“The individual problem must be seen from a richer and interconnected perspective. It is only by relating to the universality that the individual actual contingency can be properly understood”.

To this end, there are a few main principles of philosophical cultural therapy:

  1. Philosophy believes that most of the predicaments affecting people are not due to psychological distress but to a misinterpretation of structures or essences underlying reality.
  2. Reality might be “layered” or “stratified into levels”, according to a scale of 41 powers of 10, where different levels are organized hierarchically. Reality is influenced by and communicated through language, which suggests that people who lack a proper language may lack the appropriate descriptive level of reality.
  3. Having a narrative that can be understood means that we do possess an organized level of comprehension of our reality. In other words, stories and narratives help us to make sense of our experiences only if experiences are comprehended under a wider spectrum of general features and dynamics with the appropriate language.
  4. The postmodernist school of thought, views reality as a personal concept. Here, truth is meant as the Kierkegaard’s notion of “the truth that is true for me”. But we should not make confusion with universal truths or themes or (topoi) dominating men’s life. Death, illness, becoming, sufferance, sloth, envy, ethics, hatred, revenge, love, desire compassion, arrogance, hubris, are universal themes characteristic of the human nature, valid anytime, anywhere. We can trace them along with the epic, tragedy, myth, literature.

The postmodern skepticism over the idea of neutral language and universal truths does not take into account different levels of language description, and the fact that some truths are, universal and indisputable truths for all sentient beings.  

Of course, people need to create good storytelling that helps them to construct a plot. But this is not about storytelling or self-narration. It is about how can we give an account of understanding human behavior if we do ignore universal forces at play driving and dominating human behavior?

It’s impressive how much easier solving the problem can be when we stop seeing the problem as an integral part of who we are, and change the level of the hierarchy, mastering higher level of reality, and a higher level of language, higher capacity of connecting themes and tracing clues. Knowledge and combining are the keys.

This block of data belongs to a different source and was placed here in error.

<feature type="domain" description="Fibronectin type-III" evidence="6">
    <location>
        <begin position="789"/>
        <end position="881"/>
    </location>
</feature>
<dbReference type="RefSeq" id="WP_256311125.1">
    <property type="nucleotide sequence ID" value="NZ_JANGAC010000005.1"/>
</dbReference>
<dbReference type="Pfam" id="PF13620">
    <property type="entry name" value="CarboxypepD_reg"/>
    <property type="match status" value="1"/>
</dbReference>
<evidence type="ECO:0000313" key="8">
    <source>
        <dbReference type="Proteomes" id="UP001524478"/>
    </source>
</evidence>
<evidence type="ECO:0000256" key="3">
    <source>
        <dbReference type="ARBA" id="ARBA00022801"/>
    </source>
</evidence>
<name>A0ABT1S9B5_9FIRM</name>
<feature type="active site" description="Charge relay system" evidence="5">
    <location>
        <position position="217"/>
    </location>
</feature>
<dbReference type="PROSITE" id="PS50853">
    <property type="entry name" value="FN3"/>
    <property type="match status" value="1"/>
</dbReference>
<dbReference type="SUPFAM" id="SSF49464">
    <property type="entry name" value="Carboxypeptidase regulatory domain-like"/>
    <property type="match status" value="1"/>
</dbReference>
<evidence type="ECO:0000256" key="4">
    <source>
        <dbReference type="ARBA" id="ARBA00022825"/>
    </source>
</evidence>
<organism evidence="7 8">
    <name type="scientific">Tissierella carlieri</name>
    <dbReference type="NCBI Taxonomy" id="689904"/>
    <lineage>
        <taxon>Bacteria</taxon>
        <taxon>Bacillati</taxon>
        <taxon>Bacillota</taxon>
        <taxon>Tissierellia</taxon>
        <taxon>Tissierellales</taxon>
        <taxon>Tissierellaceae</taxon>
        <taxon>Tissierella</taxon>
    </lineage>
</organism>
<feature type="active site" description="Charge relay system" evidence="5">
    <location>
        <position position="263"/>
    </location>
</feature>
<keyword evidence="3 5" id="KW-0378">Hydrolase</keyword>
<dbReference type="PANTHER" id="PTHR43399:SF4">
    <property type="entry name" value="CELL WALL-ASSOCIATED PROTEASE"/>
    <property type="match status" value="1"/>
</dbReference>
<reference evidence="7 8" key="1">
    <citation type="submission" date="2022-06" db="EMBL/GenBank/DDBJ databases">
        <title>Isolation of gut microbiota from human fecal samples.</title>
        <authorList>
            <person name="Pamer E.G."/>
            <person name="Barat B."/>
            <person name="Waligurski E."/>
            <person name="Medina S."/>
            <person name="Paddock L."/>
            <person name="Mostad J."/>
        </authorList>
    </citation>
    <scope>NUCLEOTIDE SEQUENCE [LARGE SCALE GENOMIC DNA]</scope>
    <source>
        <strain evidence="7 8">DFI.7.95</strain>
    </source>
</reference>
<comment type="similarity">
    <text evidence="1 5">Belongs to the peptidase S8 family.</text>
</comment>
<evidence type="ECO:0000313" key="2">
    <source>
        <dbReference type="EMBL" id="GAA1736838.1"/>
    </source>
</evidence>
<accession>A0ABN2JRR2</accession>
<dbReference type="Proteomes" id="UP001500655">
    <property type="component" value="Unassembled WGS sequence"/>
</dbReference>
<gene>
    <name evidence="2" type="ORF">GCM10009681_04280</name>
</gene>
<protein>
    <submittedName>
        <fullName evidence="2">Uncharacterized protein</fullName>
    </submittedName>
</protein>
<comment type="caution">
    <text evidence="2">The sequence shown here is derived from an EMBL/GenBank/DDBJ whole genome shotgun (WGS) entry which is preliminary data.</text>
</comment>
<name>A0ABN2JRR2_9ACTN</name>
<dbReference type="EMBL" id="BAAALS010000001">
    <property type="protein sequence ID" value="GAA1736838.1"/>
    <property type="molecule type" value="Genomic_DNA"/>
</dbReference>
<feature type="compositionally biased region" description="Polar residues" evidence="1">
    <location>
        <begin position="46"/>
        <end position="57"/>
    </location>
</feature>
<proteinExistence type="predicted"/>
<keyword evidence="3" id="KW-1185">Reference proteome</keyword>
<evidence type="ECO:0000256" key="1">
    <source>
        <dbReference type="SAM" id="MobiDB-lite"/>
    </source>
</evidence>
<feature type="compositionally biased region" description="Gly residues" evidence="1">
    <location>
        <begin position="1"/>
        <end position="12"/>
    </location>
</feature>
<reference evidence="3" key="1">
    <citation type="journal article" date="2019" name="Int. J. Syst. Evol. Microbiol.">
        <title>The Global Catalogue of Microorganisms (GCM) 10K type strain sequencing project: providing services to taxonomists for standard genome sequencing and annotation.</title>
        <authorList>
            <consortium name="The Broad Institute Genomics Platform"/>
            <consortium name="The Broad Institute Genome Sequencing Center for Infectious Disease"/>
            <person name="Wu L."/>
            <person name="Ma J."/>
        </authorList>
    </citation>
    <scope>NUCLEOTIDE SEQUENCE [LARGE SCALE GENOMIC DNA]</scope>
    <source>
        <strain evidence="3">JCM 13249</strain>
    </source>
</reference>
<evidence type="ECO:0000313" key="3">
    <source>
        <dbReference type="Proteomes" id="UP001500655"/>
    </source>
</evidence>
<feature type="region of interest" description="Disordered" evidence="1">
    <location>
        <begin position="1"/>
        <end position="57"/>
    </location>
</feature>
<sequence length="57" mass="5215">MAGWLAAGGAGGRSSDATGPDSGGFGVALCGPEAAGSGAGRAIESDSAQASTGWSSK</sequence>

“The more you know about, the more likely you are to combine things, to make an idea that is striking” (J.Patterson). Writing your storytelling and reshape your life, it is all about knowing things ad combining them.

Commonly Used Philosophical Cultural Therapy Techniques

Some of the skills applicable to solving problems through cultural therapy are skills that we may already possess; others take effort to learn and apply. The five techniques here are the most common tools used in the philosophy of culture therapy.

1. Enrichment technique

As a philosopher, your job in cultural therapy is about helping your client to explore new territories. During this first journey together, some issues come at stake.

Your client’s mind must be open. By reading (or listening) an author, our mind should not be attached to one’s side of personal belief, and thinking that people on the other side are wrong. Buddhists make the example of having the mind like a dirty bowl, a filthy vessel contaminated by the darkness of partiality and prejudice.

In the first part, the main aim is to make the client free from prejudices. It is quite common that when you assign a book to read, like a novel, the client starts making unrequested negative comments while reading. These comments show usually partiality or prejudice. It’s called ‘resistance’.

It is like while you are talking with somebody who finishes your sentence before you have completed your speech. It means her mind is not open.

Helping your client developing their knowledge allows them to discover new meanings, combining different things, all integral factors for success in the first stage of cultural therapy. If we try to interpret experiences without the enrichment stage, it is the same as an engine spinning into the void, for new ideas and creativity come from combining new things.